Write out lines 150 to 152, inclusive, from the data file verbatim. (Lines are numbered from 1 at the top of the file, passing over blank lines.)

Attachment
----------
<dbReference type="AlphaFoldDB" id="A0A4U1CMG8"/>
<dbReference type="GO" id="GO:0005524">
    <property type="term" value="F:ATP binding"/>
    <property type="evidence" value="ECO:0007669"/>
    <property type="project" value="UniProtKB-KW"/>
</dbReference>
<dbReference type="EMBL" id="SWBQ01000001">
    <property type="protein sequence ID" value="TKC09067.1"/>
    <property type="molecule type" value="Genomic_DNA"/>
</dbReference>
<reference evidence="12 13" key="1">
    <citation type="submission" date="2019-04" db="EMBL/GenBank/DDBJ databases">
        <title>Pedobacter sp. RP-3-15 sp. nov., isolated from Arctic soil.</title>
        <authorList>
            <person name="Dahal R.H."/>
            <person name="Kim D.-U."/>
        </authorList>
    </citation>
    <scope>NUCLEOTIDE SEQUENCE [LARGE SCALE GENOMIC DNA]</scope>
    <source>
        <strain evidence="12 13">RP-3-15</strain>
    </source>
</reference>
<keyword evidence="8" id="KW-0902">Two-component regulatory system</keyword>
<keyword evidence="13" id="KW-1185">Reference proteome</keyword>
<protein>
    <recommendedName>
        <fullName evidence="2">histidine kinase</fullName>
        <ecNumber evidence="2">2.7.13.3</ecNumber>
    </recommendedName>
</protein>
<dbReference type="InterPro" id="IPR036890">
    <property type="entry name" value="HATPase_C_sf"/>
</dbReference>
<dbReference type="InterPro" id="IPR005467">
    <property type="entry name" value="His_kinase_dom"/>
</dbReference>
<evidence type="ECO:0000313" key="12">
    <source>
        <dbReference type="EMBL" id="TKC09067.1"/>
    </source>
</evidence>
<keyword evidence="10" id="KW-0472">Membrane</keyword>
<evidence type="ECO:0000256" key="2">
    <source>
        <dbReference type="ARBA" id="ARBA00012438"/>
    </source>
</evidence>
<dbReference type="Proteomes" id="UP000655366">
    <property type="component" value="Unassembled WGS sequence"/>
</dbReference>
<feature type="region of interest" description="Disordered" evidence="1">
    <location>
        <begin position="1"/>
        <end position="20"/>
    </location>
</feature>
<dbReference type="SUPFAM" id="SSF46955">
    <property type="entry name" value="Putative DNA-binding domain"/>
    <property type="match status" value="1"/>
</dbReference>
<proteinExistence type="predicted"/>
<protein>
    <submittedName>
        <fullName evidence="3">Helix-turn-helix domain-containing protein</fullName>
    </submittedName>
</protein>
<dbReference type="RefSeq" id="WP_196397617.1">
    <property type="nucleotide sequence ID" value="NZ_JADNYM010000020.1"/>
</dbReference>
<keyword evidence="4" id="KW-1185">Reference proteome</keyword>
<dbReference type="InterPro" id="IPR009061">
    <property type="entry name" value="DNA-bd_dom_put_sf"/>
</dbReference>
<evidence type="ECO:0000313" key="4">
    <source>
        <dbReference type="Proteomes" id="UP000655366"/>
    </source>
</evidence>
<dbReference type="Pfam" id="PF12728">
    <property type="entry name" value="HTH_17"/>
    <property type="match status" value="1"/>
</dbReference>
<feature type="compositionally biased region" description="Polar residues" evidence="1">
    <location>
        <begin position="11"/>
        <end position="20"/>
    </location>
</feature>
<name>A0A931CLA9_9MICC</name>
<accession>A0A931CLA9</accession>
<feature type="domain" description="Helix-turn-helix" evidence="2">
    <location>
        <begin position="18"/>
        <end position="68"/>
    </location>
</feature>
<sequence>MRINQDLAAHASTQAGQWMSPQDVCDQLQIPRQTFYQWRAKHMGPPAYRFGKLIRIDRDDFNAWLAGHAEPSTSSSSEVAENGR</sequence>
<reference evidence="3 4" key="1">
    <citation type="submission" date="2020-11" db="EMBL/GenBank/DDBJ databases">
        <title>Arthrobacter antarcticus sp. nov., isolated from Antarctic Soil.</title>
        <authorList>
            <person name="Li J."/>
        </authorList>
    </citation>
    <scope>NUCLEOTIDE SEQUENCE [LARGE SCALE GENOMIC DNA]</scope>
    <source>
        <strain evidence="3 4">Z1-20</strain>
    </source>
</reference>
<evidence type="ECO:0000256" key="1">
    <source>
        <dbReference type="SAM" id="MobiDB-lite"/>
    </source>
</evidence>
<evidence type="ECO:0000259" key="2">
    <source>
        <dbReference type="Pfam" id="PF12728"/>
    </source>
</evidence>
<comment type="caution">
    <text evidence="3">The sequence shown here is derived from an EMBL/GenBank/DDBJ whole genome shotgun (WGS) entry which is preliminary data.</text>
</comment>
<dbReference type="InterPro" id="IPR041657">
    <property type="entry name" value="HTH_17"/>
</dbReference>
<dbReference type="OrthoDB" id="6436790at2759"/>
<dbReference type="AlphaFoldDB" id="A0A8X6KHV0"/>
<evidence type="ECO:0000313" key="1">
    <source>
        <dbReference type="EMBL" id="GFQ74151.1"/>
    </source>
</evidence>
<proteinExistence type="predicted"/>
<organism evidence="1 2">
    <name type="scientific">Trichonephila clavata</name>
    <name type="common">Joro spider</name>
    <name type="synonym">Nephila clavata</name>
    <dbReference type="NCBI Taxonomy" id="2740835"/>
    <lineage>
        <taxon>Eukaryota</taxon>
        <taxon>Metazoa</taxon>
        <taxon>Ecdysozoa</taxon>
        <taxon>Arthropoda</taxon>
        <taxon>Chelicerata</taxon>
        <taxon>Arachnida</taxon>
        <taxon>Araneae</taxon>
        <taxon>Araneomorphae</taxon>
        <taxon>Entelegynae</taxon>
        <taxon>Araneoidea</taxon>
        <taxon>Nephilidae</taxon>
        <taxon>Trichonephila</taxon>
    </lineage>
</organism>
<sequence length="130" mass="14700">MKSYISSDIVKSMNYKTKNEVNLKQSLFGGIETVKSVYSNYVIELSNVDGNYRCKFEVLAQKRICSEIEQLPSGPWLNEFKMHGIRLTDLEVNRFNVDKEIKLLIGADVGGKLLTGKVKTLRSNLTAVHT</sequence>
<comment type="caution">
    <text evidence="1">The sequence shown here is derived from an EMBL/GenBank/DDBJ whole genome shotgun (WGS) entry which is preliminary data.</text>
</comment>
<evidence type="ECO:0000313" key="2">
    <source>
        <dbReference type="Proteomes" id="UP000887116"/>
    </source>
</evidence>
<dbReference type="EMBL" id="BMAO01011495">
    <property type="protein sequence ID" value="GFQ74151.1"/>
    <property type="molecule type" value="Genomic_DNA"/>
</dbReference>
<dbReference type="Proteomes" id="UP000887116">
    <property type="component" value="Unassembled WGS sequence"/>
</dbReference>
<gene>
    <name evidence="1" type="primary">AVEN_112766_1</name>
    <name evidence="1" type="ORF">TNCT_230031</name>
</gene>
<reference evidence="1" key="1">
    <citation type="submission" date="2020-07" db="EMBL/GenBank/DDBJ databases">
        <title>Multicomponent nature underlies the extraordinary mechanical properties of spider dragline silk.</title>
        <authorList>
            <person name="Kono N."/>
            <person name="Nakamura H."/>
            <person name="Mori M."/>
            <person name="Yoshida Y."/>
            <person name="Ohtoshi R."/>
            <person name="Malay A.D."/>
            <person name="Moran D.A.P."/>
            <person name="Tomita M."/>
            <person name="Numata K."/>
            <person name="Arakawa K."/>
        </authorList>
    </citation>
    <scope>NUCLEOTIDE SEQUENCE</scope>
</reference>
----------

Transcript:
        <taxon>Araneoidea</taxon>
        <taxon>Nephilidae</taxon>
        <taxon>Trichonephila</taxon>